'Fire Emblem: Three Houses' Is the Reinvention the Series Needed

About 40 hours into my time with Fire Emblem: Three Houses, as the game’s first half was coming to a climactic conclusion, I swelled with pride. Playing as the mysterious mercenary-turned-professor Byleth, I had spent dozens of hours training a motley crew of young, misfit students into a roaring company of knights, ready to face down a terrifying foe. Once, they’d struggled against a raggedy batch of bandits in some cramped and bloody canyon. Now they were squaring off with a massive army, flinging magical blasts and ballistae bolts across rooftops.


This is a companion discussion topic for the original entry at https://www.vice.com/en_us/article/j5ww4g/fire-emblem-three-houses-review
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Oh hey, there’s finally an official thread for Austin’s review!

This game is great so far, I’m only in the third month but I’m loving pretty much every part of it. The rewind mechanic is probably my favorite addition, I’ve always been one of those people who hard reset if anyone dies.

Black Eagles forever.

Each [student] was a success story in their own right…

I think this is the game’s biggest draw for me. Turning pedagogical considerations into a game system is already cool on its own, but the way FE:3H uses that to facilitate respective development arcs for characters alongside their myriad support stories is such an awesome way to get me invested in everyone. I love tactics games, but so often does my investment in specific characters feel like its solely on me to give them individual life. Here though, I can point to any one of my kids and tell you something about how they’ve grown that left me proud of them.

Marianne? I encouraged her to lean into what she loves, and now she’s well on her way to being an invaluable holy knight.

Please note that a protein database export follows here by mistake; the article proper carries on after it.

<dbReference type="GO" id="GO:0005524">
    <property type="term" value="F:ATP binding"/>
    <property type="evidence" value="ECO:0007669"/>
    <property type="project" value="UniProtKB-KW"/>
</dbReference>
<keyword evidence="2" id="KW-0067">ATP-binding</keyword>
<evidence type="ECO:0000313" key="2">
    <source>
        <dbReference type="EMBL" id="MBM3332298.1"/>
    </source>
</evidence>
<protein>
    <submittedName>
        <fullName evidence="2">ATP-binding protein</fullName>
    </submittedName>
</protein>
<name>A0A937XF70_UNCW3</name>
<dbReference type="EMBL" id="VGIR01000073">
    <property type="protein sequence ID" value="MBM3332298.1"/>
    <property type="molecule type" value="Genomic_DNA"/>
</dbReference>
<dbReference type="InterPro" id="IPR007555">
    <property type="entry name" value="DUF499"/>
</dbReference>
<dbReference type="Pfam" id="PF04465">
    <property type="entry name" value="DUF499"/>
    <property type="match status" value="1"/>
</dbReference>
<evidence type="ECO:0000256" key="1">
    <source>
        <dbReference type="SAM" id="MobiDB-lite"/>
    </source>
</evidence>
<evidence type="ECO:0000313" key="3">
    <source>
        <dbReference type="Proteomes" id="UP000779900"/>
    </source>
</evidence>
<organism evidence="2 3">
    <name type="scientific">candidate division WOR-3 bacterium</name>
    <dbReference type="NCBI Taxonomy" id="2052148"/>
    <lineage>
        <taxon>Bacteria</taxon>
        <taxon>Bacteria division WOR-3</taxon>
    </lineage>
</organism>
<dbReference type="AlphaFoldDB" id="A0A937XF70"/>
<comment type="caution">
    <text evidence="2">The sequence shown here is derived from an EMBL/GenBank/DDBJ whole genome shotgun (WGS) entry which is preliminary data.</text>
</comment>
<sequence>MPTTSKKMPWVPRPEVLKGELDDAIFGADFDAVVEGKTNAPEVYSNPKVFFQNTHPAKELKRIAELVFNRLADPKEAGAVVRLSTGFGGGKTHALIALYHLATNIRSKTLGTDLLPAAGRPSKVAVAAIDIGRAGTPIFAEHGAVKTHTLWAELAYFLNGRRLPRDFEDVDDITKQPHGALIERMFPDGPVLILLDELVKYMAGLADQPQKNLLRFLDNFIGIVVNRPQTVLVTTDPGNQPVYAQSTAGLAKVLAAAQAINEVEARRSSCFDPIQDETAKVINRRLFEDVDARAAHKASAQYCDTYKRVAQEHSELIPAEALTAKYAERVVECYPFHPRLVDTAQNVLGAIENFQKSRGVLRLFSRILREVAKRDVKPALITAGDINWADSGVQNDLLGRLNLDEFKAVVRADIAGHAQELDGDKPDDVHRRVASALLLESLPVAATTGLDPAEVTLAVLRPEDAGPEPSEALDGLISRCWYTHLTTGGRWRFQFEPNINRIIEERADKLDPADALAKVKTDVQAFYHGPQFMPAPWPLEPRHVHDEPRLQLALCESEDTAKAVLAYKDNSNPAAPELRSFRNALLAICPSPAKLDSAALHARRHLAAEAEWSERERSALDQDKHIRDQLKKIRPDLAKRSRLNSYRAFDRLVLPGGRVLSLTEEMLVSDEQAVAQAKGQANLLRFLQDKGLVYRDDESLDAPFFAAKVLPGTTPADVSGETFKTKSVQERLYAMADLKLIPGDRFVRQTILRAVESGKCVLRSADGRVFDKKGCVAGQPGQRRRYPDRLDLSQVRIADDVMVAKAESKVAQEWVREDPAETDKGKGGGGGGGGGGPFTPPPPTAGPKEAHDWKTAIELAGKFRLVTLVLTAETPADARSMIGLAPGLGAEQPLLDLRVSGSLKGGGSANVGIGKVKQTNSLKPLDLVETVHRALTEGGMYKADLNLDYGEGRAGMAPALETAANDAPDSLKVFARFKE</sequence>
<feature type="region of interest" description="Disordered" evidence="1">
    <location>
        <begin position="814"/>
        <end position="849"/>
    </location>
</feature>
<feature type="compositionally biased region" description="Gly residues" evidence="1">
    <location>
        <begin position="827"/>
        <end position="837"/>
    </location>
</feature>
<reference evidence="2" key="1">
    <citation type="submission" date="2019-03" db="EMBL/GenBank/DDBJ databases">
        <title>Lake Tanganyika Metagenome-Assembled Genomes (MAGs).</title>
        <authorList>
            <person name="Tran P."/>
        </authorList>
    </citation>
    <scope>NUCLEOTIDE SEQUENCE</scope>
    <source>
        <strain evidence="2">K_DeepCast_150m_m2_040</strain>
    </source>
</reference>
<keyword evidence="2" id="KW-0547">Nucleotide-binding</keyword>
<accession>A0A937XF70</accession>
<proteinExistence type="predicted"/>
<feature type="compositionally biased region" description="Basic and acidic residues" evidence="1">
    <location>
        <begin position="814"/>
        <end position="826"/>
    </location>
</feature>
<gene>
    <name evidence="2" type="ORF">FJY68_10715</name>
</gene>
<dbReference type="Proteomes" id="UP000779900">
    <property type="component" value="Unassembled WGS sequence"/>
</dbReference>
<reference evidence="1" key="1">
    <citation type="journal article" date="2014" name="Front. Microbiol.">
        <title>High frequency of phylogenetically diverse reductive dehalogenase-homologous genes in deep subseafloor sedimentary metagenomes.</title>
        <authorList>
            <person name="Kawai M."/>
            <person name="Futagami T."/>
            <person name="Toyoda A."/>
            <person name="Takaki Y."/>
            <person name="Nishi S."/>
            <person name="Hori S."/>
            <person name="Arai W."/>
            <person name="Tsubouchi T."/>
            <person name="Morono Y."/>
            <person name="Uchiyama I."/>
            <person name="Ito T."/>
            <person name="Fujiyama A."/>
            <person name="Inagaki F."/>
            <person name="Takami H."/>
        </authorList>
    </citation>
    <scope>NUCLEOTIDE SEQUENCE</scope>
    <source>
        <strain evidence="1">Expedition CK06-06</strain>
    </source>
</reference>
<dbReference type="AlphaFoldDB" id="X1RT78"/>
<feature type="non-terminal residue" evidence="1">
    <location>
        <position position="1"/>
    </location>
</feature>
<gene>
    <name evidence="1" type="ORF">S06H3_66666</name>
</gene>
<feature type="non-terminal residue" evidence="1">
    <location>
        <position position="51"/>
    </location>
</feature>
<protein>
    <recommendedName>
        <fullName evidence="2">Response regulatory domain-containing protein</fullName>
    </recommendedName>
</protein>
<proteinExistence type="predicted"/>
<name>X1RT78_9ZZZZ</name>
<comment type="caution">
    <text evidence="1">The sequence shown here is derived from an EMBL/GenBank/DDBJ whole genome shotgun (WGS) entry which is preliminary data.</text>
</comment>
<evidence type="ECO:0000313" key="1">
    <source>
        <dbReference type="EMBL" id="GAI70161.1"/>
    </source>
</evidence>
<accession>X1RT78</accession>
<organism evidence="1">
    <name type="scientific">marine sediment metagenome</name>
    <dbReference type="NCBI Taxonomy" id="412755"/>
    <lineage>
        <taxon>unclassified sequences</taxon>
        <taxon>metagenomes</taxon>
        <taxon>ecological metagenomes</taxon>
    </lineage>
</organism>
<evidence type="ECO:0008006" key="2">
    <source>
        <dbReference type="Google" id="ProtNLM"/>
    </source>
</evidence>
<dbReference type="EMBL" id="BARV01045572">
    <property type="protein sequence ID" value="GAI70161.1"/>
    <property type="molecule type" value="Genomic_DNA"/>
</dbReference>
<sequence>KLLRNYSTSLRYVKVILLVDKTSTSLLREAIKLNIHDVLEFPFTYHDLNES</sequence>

Lorenz? While starting out as a Solider/Cavalier seemed okay at first, he really started to shine once he got accustomed to using magic instead of lances.

Hilda? While she may be lazy and manipulative to a fault, that personality trait has also proven to be a boon alongside her axe and heavy armor prowess – making her the perfect tank to stand in the middle of an enemy army and invite everyone else to attack first.

I never thought micro managing lesson plans and mentor sessions could feel so rewarding. (Well, in a video game, at least)

I’ll have more to say later but, on Hilda:

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I’m so glad this game turned out so strong. I’ve been enjoying every moment of it so far. I liked most of the kids once I met them, and a great deal of them have continued to grow on me. I haven’t had this good of a time with a Fire Emblem game since Radiant Dawn.

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so yeah, I love it. I’ve done basically nothing but play Fire Emblem since Saturday morning.

The characters are all very good - I picked Team Claude and fell in love with half the house instantly and the others have soon grown on me.

The class system of ‘any class can wield any weapon but only spellcasting classes can cast spells’ does mean like half my team have ended up mages whoops.

Something I was commenting on yesterday - I really like the way information is delivered to you. In the sense that, a lot of the time the information is not actually delivered to you, characters just behave in certain ways, and then later you learn slightly more about them and go ‘oh that’s why’.
Example: Dedue told me I shouldn’t be seen hanging around him because there’d be rumours. I later find out his people were the ones who assassinated the king or whatever. Rather than him outright stating ‘oh don’t hang out with me because XYZ reasons’, you learn why yourself later. That’s good!